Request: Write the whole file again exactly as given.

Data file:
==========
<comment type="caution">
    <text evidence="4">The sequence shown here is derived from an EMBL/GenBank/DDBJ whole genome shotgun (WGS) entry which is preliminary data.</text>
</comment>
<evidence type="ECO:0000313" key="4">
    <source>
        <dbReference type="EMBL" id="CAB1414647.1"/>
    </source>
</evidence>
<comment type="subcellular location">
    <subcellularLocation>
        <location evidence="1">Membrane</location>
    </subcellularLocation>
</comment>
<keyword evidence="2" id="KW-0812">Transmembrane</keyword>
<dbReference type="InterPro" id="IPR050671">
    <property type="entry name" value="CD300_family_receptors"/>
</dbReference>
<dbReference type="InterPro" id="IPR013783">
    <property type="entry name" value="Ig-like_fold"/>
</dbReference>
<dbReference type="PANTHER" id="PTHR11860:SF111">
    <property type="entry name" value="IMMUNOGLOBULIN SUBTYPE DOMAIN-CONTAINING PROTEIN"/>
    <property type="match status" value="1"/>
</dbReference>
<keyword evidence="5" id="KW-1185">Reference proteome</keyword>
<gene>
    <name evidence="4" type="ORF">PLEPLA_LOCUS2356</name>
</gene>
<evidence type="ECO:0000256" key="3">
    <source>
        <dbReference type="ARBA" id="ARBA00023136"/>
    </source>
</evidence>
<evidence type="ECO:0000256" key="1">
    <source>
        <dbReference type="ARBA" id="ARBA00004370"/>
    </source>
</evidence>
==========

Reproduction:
<comment type="caution">
    <text evidence="4">The sequence shown here is derived from an EMBL/GenBank/DDBJ whole genome shotgun (WGS) entry which is preliminary data.</text>
</comment>
<evidence type="ECO:0000313" key="4">
    <source>
        <dbReference type="EMBL" id="CAB1414647.1"/>
    </source>
</evidence>
<comment type="subcellular location">
    <subcellularLocation>
        <location evidence="1">Membrane</location>
    </subcellularLocation>
</comment>
<keyword evidence="2" id="KW-0812">Transmembrane</keyword>
<dbReference type="InterPro" id="IPR050671">
    <property type="entry name" value="CD300_family_receptors"/>
</dbReference>
<dbReference type="InterPro" id="IPR013783">
    <property type="entry name" value="Ig-like_fold"/>
</dbReference>
<dbReference type="PANTHER" id="PTHR11860:SF111">
    <property type="entry name" value="IMMUNOGLOBULIN SUBTYPE DOMAIN-CONTAINING PROTEIN"/>
    <property type="match status" value="1"/>
</dbReference>
<keyword evidence="5" id="KW-1185">Reference proteome</keyword>
<gene>
    <name evidence="4" type="ORF">PLEPLA_LOCUS2356</name>
</gene>
<evidence type="ECO:0000256" key="3">
    <source>
        <dbReference type="ARBA" id="ARBA00023136"/>
    </source>
</evidence>
<evidence type="ECO:0000256" key="1">
    <source>
        <dbReference type="ARBA" id="ARBA00004370"/>
    </source>
</evidence>